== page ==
PREVIVOR: A person who is not diagnosed with cancer, but has survived the predisposition, or higher risk, of cancer due to a genetic mutation and/or strong family history. After being armed with this information, a previvor can make informed choices prior to a cancer diagnosis.

Sunday, October 28, 2012

Yin and Yang

When I was younger, and the Yin Yang sign was becoming very popular, I was intrigued by the meaning. With good there's bad, with bad there's good. I was very philosophical in my early years apparently.

And that's certainly true here lately. I've had really good things happen. I went to the FORCE Conference...which was an amazing experience! I learned so much and met so many wonderful people. Also, Irene and I stayed in an AMAZING hotel (where the conference was) that was extremely out of my price range. And we also went to Downtown Disney which was amazing. I definitely want to go back and get the whole Orlando experience.

I really did enjoy the entire conference but my favorite thing was the Show and Tell Room. And no, it wasn't my favorite because I walked around shirtless for 2 hours. I really felt like I was helping people! I really wish I'd been able to see someone's reconstruction and have an open, candid discussion with them before my surgery. I really felt good thinking that I was helping people with my story.

We came back with lots of great ideas for our local group! We have a meeting coming up and several fundraisers in the works. We have a Scentsy Fundraiser right now and are working on getting a Thirty One fundraiser (URL to come). There's always the FORCE Cafe Press Store or if you're not in need of any nifty little item you can always just donate! Lots of ways to help a wonderful cause!

Tomorrow, I, along with my genetic counselor, will be on Channel 3's Live at 9 to speak about the FORCE group. Irene will be there too (off camera) and I'm really excited about getting the word out to this many people! And I'm also hoping I don't make a fool of myself on camera :)

There is also a fundraiser in the works that I'm SUPER excited about! Once we get the details we'll make an announcement but it will be AWESOME!

Ok, so by now you're probably wondering where exactly the bad is in all this good, right? Well.....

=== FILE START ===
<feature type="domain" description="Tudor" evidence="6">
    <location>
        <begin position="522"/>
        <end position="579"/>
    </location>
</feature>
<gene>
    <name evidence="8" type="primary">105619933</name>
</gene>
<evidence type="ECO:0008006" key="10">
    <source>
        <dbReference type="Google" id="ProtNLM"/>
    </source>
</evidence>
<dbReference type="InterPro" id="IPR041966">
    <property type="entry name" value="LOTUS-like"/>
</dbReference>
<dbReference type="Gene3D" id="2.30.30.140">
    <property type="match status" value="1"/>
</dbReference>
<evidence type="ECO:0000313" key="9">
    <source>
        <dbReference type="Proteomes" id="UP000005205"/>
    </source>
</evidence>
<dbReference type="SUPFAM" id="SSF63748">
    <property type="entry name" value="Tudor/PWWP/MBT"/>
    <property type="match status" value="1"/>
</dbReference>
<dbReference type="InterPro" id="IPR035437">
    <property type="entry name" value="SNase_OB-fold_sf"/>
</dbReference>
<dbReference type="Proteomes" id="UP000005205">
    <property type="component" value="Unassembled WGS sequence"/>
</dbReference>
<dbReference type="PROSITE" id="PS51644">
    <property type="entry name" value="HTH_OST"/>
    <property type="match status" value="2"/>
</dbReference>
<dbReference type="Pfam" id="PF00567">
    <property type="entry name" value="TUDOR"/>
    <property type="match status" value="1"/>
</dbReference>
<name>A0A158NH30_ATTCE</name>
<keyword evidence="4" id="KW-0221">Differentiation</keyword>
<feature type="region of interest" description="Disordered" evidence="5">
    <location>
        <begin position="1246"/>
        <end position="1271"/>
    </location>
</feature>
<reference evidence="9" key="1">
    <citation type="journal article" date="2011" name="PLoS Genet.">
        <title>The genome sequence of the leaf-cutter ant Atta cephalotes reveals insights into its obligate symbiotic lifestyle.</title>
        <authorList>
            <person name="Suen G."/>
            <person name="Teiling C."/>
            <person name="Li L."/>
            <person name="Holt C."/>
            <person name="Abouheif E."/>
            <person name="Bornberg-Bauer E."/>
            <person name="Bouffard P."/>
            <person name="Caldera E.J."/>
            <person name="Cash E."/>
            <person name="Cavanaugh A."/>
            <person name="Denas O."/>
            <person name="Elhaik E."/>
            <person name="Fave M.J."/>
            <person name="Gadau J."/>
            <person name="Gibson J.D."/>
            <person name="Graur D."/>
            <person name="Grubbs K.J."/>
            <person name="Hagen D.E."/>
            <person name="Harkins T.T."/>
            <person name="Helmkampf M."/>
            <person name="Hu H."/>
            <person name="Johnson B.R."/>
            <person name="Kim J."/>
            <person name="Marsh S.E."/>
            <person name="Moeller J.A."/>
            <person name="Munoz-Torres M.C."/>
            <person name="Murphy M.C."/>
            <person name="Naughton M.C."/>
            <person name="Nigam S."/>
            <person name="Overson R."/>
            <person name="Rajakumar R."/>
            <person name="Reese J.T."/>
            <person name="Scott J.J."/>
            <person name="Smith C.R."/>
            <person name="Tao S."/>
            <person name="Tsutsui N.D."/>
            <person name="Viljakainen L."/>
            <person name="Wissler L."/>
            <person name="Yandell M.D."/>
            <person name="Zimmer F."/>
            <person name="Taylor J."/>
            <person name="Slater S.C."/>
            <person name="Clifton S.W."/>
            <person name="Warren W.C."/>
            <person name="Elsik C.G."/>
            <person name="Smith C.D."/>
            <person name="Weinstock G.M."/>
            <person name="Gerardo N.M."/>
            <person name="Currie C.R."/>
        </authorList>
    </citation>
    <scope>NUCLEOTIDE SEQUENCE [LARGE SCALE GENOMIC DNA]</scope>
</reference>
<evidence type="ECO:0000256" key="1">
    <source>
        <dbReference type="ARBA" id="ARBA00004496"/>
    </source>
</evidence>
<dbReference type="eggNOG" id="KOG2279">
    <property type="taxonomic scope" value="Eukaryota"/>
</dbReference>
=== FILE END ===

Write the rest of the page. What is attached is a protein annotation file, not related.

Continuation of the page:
When I got off of the plane last week, I felt a little...funny. I just figured it was still pressure left over from flying. So I ignored it, and went on about my day.

The next day when I woke up it was still there. What in the world? So I figured it was just sinuses. I mean I was coming from Orlando where it's not amazingly humid and coming back to the swimming pool of humidity that is the Mid South. So I just popped a couple of Benadryl and tried to ignore it.

And then a few days ago my headaches started to change. and I started to feel strange all over. Not bad...just strange. And then it hit me... this is how I feel if my brain decides it wants to start being cranky.

I did some research on the Internet (I know, I know I'm a big advocate against that. I just really wanted to read that I was being stupid). I read very conflicting things about whether a VP Shunt could be affected by flying, but did read that it pretty much definitely can mess with a programmable shunt when you walk through the airport metal detectors. I had a brief flashback of me merrily skipping through the metal detectors barefoot in Orlando, not bothering to explain to them I have implants and a shunt and need special screening.


I called the doctor and asked the nurse in a small, quiet voice if my shunt could be messed up by flying. I started giggling and said "I don't want to sound like the girl who cried wolf, but I wanted to check" and she says. "That's definitely possible"


So now I have an MRI and doctor's appointment scheduled for next week. Hip-hip-hooray. Oh and I have instructions to go directly to the ER should I get worse.

I hate this..